Following the reading of data from the source buffer and loading of the contents of the source buffer into cache memory, a request is issued to copy the contents of the source buffer to the target buffer. However, because the cache memory is loaded with the contents of the source buffer, all reads which would normally be directed by the memory controller to the source buffer locations in main memory are intercepted by the cache controller and serviced from cache memory. Thus, the read requests are effectively masked from the memory controller. The memory controller only sees a series of write operations to the target buffer. Further, since the target buffer is generally located in a single page of memory, the writes will all be page hits. In the event the target buffer exceeds a single page or crosses a page boundary, there will be only one write page miss as the boundary is crossed and subsequent writes will again occur as page hits.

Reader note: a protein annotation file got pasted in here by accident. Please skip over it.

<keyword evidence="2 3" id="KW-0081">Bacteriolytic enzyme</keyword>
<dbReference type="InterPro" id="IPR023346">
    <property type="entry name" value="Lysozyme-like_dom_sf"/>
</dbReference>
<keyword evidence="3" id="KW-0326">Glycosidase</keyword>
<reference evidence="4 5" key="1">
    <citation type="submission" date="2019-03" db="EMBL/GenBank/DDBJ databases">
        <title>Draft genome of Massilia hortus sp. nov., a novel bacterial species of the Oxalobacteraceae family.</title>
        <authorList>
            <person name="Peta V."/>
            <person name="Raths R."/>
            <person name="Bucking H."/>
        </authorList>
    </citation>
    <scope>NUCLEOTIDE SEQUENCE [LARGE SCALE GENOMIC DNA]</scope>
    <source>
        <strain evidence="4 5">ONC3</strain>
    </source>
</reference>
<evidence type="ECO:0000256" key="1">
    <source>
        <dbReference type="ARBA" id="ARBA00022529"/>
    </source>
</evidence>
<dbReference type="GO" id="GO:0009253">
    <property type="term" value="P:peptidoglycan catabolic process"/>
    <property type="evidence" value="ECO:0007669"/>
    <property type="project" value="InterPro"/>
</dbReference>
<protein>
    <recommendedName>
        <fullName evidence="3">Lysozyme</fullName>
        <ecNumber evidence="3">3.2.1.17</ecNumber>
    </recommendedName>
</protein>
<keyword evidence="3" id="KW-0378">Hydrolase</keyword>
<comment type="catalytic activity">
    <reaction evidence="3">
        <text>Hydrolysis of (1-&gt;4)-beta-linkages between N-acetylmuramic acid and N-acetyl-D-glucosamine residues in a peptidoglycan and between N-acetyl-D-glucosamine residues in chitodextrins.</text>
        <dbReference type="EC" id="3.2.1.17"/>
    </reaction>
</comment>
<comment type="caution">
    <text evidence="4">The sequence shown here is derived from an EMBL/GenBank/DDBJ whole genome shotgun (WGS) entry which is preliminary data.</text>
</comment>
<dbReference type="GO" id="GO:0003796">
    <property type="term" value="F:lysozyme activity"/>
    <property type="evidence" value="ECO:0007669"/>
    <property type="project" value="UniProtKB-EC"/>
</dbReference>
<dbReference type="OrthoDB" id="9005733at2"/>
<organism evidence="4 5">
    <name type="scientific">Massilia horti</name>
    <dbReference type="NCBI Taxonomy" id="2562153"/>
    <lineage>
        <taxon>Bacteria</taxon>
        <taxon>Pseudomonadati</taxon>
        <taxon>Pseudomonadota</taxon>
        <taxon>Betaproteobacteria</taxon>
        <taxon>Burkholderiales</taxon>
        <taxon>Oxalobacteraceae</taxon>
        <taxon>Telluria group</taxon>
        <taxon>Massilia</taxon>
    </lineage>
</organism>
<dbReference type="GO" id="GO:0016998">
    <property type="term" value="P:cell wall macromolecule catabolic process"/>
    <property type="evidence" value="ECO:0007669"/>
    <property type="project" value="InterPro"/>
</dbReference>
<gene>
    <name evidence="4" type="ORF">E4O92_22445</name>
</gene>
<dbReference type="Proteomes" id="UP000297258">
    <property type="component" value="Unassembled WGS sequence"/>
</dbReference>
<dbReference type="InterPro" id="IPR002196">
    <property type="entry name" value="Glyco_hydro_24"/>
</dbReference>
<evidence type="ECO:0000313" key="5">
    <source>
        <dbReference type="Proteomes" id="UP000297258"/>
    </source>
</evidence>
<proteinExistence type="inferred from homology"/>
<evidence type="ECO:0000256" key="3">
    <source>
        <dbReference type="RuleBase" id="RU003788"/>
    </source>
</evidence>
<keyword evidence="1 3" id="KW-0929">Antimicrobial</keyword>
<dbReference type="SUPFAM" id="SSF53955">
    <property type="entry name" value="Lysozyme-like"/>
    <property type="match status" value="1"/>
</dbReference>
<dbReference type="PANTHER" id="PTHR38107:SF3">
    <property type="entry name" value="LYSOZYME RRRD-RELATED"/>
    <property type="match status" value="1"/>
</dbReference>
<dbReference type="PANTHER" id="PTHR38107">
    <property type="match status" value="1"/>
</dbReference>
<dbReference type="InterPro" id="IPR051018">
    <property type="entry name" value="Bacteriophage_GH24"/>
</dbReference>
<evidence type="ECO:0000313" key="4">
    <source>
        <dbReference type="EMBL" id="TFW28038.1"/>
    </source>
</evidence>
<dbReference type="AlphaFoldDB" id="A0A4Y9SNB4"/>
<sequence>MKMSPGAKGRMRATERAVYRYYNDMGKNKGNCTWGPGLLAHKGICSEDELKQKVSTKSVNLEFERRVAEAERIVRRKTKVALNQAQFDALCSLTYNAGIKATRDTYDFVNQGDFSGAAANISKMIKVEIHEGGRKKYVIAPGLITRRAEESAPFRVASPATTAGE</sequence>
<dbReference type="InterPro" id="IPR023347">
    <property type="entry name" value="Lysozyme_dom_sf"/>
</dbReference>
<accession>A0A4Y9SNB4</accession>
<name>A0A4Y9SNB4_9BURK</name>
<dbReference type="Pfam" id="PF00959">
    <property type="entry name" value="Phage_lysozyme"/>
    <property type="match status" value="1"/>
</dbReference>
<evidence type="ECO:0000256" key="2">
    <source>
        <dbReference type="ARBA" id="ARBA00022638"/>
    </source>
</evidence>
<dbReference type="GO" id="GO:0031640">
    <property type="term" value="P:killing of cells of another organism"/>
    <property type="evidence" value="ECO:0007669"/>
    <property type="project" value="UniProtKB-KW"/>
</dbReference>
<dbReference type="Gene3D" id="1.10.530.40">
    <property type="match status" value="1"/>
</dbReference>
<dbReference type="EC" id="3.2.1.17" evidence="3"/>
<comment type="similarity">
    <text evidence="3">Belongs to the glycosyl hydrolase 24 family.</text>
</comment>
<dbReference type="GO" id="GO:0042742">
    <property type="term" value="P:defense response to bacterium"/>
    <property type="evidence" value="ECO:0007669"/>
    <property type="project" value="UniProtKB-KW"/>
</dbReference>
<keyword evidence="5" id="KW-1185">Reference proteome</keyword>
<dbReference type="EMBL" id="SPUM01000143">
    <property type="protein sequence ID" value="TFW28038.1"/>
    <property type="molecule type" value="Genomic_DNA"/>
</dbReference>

Thus, the present invention, by maximizing the number of memory page hits, minimizes the time required to perform buffer copy operations to less than that required to correctly copy a buffer from one location to a location on another page of memory. Further, by using the cache as a temporary storage space, the present invention does not require additional hardware dedicated to temporary storage.
A better understanding of the present invention can be obtained when the following detailed description of the preferred embodiment is considered in conjunction with the following drawings, in which:
FIGS. 1, 2a and 2b are schematic block diagrams of a computer system having cache memory and a disk subsystem; and
FIGS. 3A and 3B are instruction timing diagrams illustrating the operation of the present invention in comparison to existing buffer copy methods; and
FIG. 4 is an exemplary diagram of a computer system memory address map showing placement of the source and target buffers, command stack and memory location.